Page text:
Below the door screws are two smaller screws on each side. Don’t remove these as they’re only for the hinge mechanism. (Because I didn’t know what I was doing, I did. It’s not a big deal, but it’s unnecessary work.)

Green highlighting - remove this.  Red - no.

Green highlighting – remove this. Red – no.

Um.... screw is removed?

Um…. screw is removed?

The facade
Step 6: Gently lift the black, heavy, hinged part off the facade.

While I had the main door out, I used the razor blade to scrape the cooked food splatters off the oven glass, then cleaned grease with vinegar and paper towels.

Step 7: Clean the drip off the facade:

The stain wasn’t bad, so I just used a simple glass cleaner. While I was at it, I cleaned out the vent holes with wadded up paper towels.

Step 8: Reassemble the door: put the facade on the main door. Attach the four screws on the bottom. Squeeze the top of the door together and attach the two door handle screws.

Step 9: Gently set the door hinges into the slots on the oven. The door hinges will not release until they’re settled into the oven and you’ve pulled on the door a little bit:

If you’re still having problems with the hinge, here is an instruction sheet that might help. (Thanks to Kristina Manu for the information.)

Step 10: Drink cold beer.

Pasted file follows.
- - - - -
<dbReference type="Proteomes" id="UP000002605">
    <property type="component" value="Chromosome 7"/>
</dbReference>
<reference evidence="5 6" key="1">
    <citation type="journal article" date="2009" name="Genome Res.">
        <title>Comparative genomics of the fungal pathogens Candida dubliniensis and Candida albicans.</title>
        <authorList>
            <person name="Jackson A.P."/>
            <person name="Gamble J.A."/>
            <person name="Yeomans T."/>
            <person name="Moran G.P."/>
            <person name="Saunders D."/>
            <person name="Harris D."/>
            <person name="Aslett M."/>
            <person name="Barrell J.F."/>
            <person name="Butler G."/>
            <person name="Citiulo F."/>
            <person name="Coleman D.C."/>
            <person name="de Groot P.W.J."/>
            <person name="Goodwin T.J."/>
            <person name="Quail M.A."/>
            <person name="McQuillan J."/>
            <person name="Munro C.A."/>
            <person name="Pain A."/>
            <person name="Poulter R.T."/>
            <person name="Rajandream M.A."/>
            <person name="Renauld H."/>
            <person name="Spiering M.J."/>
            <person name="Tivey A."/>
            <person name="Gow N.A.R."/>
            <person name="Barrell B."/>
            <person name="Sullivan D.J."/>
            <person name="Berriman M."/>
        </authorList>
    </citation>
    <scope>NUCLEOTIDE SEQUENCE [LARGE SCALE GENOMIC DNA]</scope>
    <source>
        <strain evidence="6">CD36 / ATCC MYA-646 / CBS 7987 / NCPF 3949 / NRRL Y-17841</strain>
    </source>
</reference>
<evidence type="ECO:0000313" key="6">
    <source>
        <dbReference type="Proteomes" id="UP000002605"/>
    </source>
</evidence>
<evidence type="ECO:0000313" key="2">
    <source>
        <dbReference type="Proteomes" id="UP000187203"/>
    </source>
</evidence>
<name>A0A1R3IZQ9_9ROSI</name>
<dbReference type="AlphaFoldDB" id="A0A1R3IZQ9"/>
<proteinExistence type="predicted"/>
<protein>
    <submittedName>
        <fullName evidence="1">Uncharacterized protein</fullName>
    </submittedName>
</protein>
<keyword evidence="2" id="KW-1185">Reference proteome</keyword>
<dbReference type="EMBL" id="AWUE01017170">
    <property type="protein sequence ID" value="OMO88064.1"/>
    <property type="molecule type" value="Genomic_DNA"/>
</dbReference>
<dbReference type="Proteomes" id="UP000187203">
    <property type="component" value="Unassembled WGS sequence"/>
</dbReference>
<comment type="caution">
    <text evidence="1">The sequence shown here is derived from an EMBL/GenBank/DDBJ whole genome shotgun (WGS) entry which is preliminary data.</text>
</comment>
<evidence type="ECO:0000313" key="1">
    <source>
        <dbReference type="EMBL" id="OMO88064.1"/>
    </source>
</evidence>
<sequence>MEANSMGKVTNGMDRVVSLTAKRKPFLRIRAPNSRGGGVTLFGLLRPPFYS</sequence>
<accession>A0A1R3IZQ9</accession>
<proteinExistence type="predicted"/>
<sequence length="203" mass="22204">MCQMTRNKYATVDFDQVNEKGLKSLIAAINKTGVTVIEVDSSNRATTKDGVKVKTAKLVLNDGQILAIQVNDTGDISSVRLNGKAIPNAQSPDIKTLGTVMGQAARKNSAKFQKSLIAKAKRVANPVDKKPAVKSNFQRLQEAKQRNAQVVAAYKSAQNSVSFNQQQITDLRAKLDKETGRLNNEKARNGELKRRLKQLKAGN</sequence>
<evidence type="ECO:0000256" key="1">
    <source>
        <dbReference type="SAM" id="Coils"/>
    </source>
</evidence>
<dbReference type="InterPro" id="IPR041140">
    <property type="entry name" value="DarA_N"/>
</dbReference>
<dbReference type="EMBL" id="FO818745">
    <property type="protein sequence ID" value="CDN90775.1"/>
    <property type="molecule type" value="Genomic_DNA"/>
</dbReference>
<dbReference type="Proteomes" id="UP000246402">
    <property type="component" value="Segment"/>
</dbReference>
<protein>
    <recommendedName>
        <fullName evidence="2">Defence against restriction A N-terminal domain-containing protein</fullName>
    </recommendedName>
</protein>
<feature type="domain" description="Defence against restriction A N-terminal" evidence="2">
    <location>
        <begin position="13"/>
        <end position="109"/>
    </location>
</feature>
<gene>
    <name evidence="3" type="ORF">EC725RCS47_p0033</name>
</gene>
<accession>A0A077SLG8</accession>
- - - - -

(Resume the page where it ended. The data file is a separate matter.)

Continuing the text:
147 Responses to Cleaning between the glass of an oven door, starring my Frigidaire oven

  1. susandennis says:

    Dude! How could you pass up such a golden opportunity to use more of those flame decals????

  2. Kiri says:

    Nice work! I love all the pictures. I think it’s hilarious that the screws are color-coded red and green (mine aren’t). Nor do I have the locking hinges (as far as I can tell), though mine’s a Sears oven too.

    I totally second the flame-decal motion. Come on!

  3. Bob says:

    Great information ! Thank you !! My stove looks great now.

  4. Kevin Paradine says:

    You rock. Seriously. This worked like a charm on my Frigidaire.

  5. Sherill says:

    Great idea! Was so excited to try it, but discovered one of my hinge locks is broken and the door won’t budge…any recommendations?

    • jim says:

      It depends how it is broken. (Does the door open/close now? Or is the lock being finicky, preventing you from unlocking? If the former, you may be able to get the door out with an assistant. (It’s just pretty heavy and bulky.) If the latter, I found it necessary to put the door in first, thereby using the leverage afforded by the oven + weight of the door to relieve pressure on the hinge.

    • Sandy says:

      Instead of taking the door apart, there are elongated vents on the bottom of the door. Just pull out the bottom drawer (or broiler) on your stove, straighten out a metal coat hanger, rubber band some windex wipes to the end of the hanger and feed that up through the vents & rub back & forth until you remove the stain and/or dust that has accumulated. Not as perfect as disassembling the door, but much quicker and an acceptable option.